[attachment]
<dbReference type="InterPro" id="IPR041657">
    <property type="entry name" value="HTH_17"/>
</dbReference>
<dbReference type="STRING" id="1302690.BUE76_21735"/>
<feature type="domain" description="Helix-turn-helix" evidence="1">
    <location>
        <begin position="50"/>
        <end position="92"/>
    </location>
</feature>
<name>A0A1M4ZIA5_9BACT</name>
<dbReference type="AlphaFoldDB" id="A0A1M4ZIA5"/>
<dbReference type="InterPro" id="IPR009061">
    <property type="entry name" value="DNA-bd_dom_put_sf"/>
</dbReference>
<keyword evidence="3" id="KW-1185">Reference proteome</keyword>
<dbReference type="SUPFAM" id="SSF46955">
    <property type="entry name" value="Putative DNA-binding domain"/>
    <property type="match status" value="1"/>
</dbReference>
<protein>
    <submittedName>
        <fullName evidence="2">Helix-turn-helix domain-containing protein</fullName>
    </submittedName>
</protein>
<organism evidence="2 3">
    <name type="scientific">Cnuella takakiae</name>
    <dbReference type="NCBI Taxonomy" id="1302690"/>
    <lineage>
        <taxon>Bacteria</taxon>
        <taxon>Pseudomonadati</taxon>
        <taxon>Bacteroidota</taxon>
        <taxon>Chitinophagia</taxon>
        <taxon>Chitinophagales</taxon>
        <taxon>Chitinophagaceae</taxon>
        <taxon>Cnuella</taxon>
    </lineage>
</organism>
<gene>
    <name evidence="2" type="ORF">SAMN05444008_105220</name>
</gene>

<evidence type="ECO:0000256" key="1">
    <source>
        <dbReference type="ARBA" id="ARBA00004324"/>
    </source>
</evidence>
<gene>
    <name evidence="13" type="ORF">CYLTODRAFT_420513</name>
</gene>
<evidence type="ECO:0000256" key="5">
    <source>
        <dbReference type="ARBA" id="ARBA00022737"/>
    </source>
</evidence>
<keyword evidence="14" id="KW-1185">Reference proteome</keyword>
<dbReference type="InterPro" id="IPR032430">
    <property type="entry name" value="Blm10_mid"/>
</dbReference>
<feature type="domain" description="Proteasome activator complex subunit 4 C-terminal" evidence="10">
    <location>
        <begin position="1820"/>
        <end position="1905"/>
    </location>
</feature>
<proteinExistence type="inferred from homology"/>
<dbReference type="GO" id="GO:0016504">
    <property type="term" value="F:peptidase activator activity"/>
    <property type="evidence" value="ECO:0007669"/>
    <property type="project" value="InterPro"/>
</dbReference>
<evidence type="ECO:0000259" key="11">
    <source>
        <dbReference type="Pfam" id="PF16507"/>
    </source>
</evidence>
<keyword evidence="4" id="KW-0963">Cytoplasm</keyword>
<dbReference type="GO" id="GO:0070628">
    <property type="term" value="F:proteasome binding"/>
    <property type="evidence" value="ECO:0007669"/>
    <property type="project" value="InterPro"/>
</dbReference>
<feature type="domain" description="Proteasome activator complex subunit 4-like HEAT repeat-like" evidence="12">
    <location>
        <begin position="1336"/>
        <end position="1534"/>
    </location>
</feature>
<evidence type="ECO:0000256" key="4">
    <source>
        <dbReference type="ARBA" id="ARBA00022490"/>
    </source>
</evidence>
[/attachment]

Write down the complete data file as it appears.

<dbReference type="InterPro" id="IPR041657">
    <property type="entry name" value="HTH_17"/>
</dbReference>
<dbReference type="STRING" id="1302690.BUE76_21735"/>
<feature type="domain" description="Helix-turn-helix" evidence="1">
    <location>
        <begin position="50"/>
        <end position="92"/>
    </location>
</feature>
<name>A0A1M4ZIA5_9BACT</name>
<dbReference type="AlphaFoldDB" id="A0A1M4ZIA5"/>
<dbReference type="InterPro" id="IPR009061">
    <property type="entry name" value="DNA-bd_dom_put_sf"/>
</dbReference>
<keyword evidence="3" id="KW-1185">Reference proteome</keyword>
<dbReference type="SUPFAM" id="SSF46955">
    <property type="entry name" value="Putative DNA-binding domain"/>
    <property type="match status" value="1"/>
</dbReference>
<protein>
    <submittedName>
        <fullName evidence="2">Helix-turn-helix domain-containing protein</fullName>
    </submittedName>
</protein>
<organism evidence="2 3">
    <name type="scientific">Cnuella takakiae</name>
    <dbReference type="NCBI Taxonomy" id="1302690"/>
    <lineage>
        <taxon>Bacteria</taxon>
        <taxon>Pseudomonadati</taxon>
        <taxon>Bacteroidota</taxon>
        <taxon>Chitinophagia</taxon>
        <taxon>Chitinophagales</taxon>
        <taxon>Chitinophagaceae</taxon>
        <taxon>Cnuella</taxon>
    </lineage>
</organism>
<gene>
    <name evidence="2" type="ORF">SAMN05444008_105220</name>
</gene>

<evidence type="ECO:0000256" key="1">
    <source>
        <dbReference type="ARBA" id="ARBA00004324"/>
    </source>
</evidence>
<gene>
    <name evidence="13" type="ORF">CYLTODRAFT_420513</name>
</gene>
<evidence type="ECO:0000256" key="5">
    <source>
        <dbReference type="ARBA" id="ARBA00022737"/>
    </source>
</evidence>
<keyword evidence="14" id="KW-1185">Reference proteome</keyword>
<dbReference type="InterPro" id="IPR032430">
    <property type="entry name" value="Blm10_mid"/>
</dbReference>
<feature type="domain" description="Proteasome activator complex subunit 4 C-terminal" evidence="10">
    <location>
        <begin position="1820"/>
        <end position="1905"/>
    </location>
</feature>
<proteinExistence type="inferred from homology"/>
<dbReference type="GO" id="GO:0016504">
    <property type="term" value="F:peptidase activator activity"/>
    <property type="evidence" value="ECO:0007669"/>
    <property type="project" value="InterPro"/>
</dbReference>
<evidence type="ECO:0000259" key="11">
    <source>
        <dbReference type="Pfam" id="PF16507"/>
    </source>
</evidence>
<keyword evidence="4" id="KW-0963">Cytoplasm</keyword>
<dbReference type="GO" id="GO:0070628">
    <property type="term" value="F:proteasome binding"/>
    <property type="evidence" value="ECO:0007669"/>
    <property type="project" value="InterPro"/>
</dbReference>
<feature type="domain" description="Proteasome activator complex subunit 4-like HEAT repeat-like" evidence="12">
    <location>
        <begin position="1336"/>
        <end position="1534"/>
    </location>
</feature>
<evidence type="ECO:0000256" key="4">
    <source>
        <dbReference type="ARBA" id="ARBA00022490"/>
    </source>
</evidence>